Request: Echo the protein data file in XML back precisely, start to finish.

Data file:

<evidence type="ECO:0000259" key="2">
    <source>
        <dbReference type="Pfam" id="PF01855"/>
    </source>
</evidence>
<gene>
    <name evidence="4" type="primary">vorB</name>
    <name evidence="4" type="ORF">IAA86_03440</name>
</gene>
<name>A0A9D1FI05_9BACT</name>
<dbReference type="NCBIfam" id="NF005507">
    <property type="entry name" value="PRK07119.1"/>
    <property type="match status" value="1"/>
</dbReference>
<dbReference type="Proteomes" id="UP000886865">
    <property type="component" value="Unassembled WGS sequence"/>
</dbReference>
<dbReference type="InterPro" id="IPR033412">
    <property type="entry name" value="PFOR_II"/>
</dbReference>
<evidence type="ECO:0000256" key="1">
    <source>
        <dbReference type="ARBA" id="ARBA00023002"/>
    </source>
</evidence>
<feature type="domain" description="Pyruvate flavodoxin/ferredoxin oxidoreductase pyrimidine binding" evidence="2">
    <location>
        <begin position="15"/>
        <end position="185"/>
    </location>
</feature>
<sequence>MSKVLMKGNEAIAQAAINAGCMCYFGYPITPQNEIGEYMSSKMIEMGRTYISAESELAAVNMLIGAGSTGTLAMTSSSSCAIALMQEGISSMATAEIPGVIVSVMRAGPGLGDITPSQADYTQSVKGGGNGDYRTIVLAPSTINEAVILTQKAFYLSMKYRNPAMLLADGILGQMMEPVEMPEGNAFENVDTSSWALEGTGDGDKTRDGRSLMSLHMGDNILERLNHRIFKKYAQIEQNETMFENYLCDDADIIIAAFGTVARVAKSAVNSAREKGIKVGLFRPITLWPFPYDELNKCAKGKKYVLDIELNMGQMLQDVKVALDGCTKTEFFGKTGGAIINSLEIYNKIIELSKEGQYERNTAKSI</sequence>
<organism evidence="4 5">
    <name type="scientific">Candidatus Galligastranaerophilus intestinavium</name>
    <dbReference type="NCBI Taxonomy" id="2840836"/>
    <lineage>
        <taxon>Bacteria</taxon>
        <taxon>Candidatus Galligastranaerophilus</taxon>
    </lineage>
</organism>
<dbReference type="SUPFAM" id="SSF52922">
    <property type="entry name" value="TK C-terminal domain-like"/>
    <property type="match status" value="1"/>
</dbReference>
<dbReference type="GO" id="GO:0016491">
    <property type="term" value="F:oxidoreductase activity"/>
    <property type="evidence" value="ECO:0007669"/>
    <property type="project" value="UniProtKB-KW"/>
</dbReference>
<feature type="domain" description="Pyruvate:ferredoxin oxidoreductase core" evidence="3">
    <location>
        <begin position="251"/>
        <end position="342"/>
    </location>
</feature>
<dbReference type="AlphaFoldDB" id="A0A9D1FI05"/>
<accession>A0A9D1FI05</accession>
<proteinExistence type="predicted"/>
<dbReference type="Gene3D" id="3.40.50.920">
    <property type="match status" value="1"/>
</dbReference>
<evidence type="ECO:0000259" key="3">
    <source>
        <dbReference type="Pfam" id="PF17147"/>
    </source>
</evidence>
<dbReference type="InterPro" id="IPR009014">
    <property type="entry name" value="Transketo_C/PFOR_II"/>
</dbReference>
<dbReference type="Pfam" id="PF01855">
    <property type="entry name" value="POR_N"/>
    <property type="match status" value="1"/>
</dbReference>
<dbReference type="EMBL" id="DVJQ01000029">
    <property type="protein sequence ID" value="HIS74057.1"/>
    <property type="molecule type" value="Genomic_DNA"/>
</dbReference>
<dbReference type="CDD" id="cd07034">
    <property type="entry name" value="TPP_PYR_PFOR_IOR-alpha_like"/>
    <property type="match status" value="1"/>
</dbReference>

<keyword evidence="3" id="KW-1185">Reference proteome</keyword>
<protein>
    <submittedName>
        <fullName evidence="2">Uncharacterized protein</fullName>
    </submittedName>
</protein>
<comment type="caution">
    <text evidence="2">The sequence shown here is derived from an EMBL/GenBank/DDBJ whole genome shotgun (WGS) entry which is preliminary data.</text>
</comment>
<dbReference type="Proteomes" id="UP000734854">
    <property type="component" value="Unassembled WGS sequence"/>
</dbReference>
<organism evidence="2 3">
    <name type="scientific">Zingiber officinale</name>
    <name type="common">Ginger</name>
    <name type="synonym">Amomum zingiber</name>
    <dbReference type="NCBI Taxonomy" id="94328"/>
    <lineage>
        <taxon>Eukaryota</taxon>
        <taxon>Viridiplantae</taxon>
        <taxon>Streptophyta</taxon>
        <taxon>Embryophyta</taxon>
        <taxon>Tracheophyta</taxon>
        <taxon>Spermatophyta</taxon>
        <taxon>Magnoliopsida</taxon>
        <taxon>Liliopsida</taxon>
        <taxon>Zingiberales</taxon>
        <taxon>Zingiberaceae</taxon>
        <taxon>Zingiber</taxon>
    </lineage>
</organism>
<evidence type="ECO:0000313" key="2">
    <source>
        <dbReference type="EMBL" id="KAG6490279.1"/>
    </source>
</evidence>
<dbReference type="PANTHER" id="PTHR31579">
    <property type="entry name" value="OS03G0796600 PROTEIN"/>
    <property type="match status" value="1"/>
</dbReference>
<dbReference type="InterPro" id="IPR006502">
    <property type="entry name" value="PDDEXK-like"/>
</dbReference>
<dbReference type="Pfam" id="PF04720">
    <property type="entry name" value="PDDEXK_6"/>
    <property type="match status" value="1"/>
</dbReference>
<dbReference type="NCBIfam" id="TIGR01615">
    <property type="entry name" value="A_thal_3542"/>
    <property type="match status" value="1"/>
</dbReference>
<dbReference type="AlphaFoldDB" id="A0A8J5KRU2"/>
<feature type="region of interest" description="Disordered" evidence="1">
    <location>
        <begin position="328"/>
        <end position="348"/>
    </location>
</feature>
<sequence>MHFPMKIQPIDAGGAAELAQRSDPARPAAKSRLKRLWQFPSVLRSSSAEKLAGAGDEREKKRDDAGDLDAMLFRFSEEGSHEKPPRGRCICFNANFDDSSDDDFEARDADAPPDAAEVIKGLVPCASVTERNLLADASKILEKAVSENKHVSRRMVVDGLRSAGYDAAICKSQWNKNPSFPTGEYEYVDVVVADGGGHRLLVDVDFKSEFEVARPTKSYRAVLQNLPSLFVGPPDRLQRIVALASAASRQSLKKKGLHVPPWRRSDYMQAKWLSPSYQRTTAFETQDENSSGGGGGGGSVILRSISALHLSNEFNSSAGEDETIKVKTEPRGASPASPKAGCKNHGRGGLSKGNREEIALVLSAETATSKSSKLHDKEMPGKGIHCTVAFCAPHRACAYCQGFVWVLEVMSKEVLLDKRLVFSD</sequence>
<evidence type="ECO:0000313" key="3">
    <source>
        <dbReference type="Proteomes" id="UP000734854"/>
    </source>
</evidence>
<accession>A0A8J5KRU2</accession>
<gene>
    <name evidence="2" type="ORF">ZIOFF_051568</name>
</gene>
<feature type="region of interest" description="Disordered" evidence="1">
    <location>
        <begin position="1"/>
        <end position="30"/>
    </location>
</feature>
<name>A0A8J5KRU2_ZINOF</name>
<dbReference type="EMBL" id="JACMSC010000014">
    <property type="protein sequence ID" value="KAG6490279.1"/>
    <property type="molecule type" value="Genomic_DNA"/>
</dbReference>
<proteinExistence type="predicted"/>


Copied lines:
<evidence type="ECO:0000259" key="2">
    <source>
        <dbReference type="Pfam" id="PF01855"/>
    </source>
</evidence>
<gene>
    <name evidence="4" type="primary">vorB</name>
    <name evidence="4" type="ORF">IAA86_03440</name>
</gene>
<name>A0A9D1FI05_9BACT</name>
<dbReference type="NCBIfam" id="NF005507">
    <property type="entry name" value="PRK07119.1"/>
    <property type="match status" value="1"/>
</dbReference>
<dbReference type="Proteomes" id="UP000886865">
    <property type="component" value="Unassembled WGS sequence"/>
</dbReference>
<dbReference type="InterPro" id="IPR033412">
    <property type="entry name" value="PFOR_II"/>
</dbReference>
<evidence type="ECO:0000256" key="1">
    <source>
        <dbReference type="ARBA" id="ARBA00023002"/>
    </source>
</evidence>
<feature type="domain" description="Pyruvate flavodoxin/ferredoxin oxidoreductase pyrimidine binding" evidence="2">
    <location>
        <begin position="15"/>
        <end position="185"/>
    </location>
</feature>
<sequence>MSKVLMKGNEAIAQAAINAGCMCYFGYPITPQNEIGEYMSSKMIEMGRTYISAESELAAVNMLIGAGSTGTLAMTSSSSCAIALMQEGISSMATAEIPGVIVSVMRAGPGLGDITPSQADYTQSVKGGGNGDYRTIVLAPSTINEAVILTQKAFYLSMKYRNPAMLLADGILGQMMEPVEMPEGNAFENVDTSSWALEGTGDGDKTRDGRSLMSLHMGDNILERLNHRIFKKYAQIEQNETMFENYLCDDADIIIAAFGTVARVAKSAVNSAREKGIKVGLFRPITLWPFPYDELNKCAKGKKYVLDIELNMGQMLQDVKVALDGCTKTEFFGKTGGAIINSLEIYNKIIELSKEGQYERNTAKSI</sequence>
<organism evidence="4 5">
    <name type="scientific">Candidatus Galligastranaerophilus intestinavium</name>
    <dbReference type="NCBI Taxonomy" id="2840836"/>
    <lineage>
        <taxon>Bacteria</taxon>
        <taxon>Candidatus Galligastranaerophilus</taxon>
    </lineage>
</organism>
<dbReference type="SUPFAM" id="SSF52922">
    <property type="entry name" value="TK C-terminal domain-like"/>
    <property type="match status" value="1"/>
</dbReference>
<dbReference type="GO" id="GO:0016491">
    <property type="term" value="F:oxidoreductase activity"/>
    <property type="evidence" value="ECO:0007669"/>
    <property type="project" value="UniProtKB-KW"/>
</dbReference>
<feature type="domain" description="Pyruvate:ferredoxin oxidoreductase core" evidence="3">
    <location>
        <begin position="251"/>
        <end position="342"/>
    </location>
</feature>
<dbReference type="AlphaFoldDB" id="A0A9D1FI05"/>
<accession>A0A9D1FI05</accession>
<proteinExistence type="predicted"/>
<dbReference type="Gene3D" id="3.40.50.920">
    <property type="match status" value="1"/>
</dbReference>
<evidence type="ECO:0000259" key="3">
    <source>
        <dbReference type="Pfam" id="PF17147"/>
    </source>
</evidence>
<dbReference type="InterPro" id="IPR009014">
    <property type="entry name" value="Transketo_C/PFOR_II"/>
</dbReference>
<dbReference type="Pfam" id="PF01855">
    <property type="entry name" value="POR_N"/>
    <property type="match status" value="1"/>
</dbReference>
<dbReference type="EMBL" id="DVJQ01000029">
    <property type="protein sequence ID" value="HIS74057.1"/>
    <property type="molecule type" value="Genomic_DNA"/>
</dbReference>
<dbReference type="CDD" id="cd07034">
    <property type="entry name" value="TPP_PYR_PFOR_IOR-alpha_like"/>
    <property type="match status" value="1"/>
</dbReference>

<keyword evidence="3" id="KW-1185">Reference proteome</keyword>
<protein>
    <submittedName>
        <fullName evidence="2">Uncharacterized protein</fullName>
    </submittedName>
</protein>
<comment type="caution">
    <text evidence="2">The sequence shown here is derived from an EMBL/GenBank/DDBJ whole genome shotgun (WGS) entry which is preliminary data.</text>
</comment>
<dbReference type="Proteomes" id="UP000734854">
    <property type="component" value="Unassembled WGS sequence"/>
</dbReference>
<organism evidence="2 3">
    <name type="scientific">Zingiber officinale</name>
    <name type="common">Ginger</name>
    <name type="synonym">Amomum zingiber</name>
    <dbReference type="NCBI Taxonomy" id="94328"/>
    <lineage>
        <taxon>Eukaryota</taxon>
        <taxon>Viridiplantae</taxon>
        <taxon>Streptophyta</taxon>
        <taxon>Embryophyta</taxon>
        <taxon>Tracheophyta</taxon>
        <taxon>Spermatophyta</taxon>
        <taxon>Magnoliopsida</taxon>
        <taxon>Liliopsida</taxon>
        <taxon>Zingiberales</taxon>
        <taxon>Zingiberaceae</taxon>
        <taxon>Zingiber</taxon>
    </lineage>
</organism>
<evidence type="ECO:0000313" key="2">
    <source>
        <dbReference type="EMBL" id="KAG6490279.1"/>
    </source>
</evidence>
<dbReference type="PANTHER" id="PTHR31579">
    <property type="entry name" value="OS03G0796600 PROTEIN"/>
    <property type="match status" value="1"/>
</dbReference>
<dbReference type="InterPro" id="IPR006502">
    <property type="entry name" value="PDDEXK-like"/>
</dbReference>
<dbReference type="Pfam" id="PF04720">
    <property type="entry name" value="PDDEXK_6"/>
    <property type="match status" value="1"/>
</dbReference>
<dbReference type="NCBIfam" id="TIGR01615">
    <property type="entry name" value="A_thal_3542"/>
    <property type="match status" value="1"/>
</dbReference>
<dbReference type="AlphaFoldDB" id="A0A8J5KRU2"/>
<feature type="region of interest" description="Disordered" evidence="1">
    <location>
        <begin position="328"/>
        <end position="348"/>
    </location>
</feature>
<sequence>MHFPMKIQPIDAGGAAELAQRSDPARPAAKSRLKRLWQFPSVLRSSSAEKLAGAGDEREKKRDDAGDLDAMLFRFSEEGSHEKPPRGRCICFNANFDDSSDDDFEARDADAPPDAAEVIKGLVPCASVTERNLLADASKILEKAVSENKHVSRRMVVDGLRSAGYDAAICKSQWNKNPSFPTGEYEYVDVVVADGGGHRLLVDVDFKSEFEVARPTKSYRAVLQNLPSLFVGPPDRLQRIVALASAASRQSLKKKGLHVPPWRRSDYMQAKWLSPSYQRTTAFETQDENSSGGGGGGGSVILRSISALHLSNEFNSSAGEDETIKVKTEPRGASPASPKAGCKNHGRGGLSKGNREEIALVLSAETATSKSSKLHDKEMPGKGIHCTVAFCAPHRACAYCQGFVWVLEVMSKEVLLDKRLVFSD</sequence>
<evidence type="ECO:0000313" key="3">
    <source>
        <dbReference type="Proteomes" id="UP000734854"/>
    </source>
</evidence>
<accession>A0A8J5KRU2</accession>
<gene>
    <name evidence="2" type="ORF">ZIOFF_051568</name>
</gene>
<feature type="region of interest" description="Disordered" evidence="1">
    <location>
        <begin position="1"/>
        <end position="30"/>
    </location>
</feature>
<name>A0A8J5KRU2_ZINOF</name>
<dbReference type="EMBL" id="JACMSC010000014">
    <property type="protein sequence ID" value="KAG6490279.1"/>
    <property type="molecule type" value="Genomic_DNA"/>
</dbReference>
<proteinExistence type="predicted"/>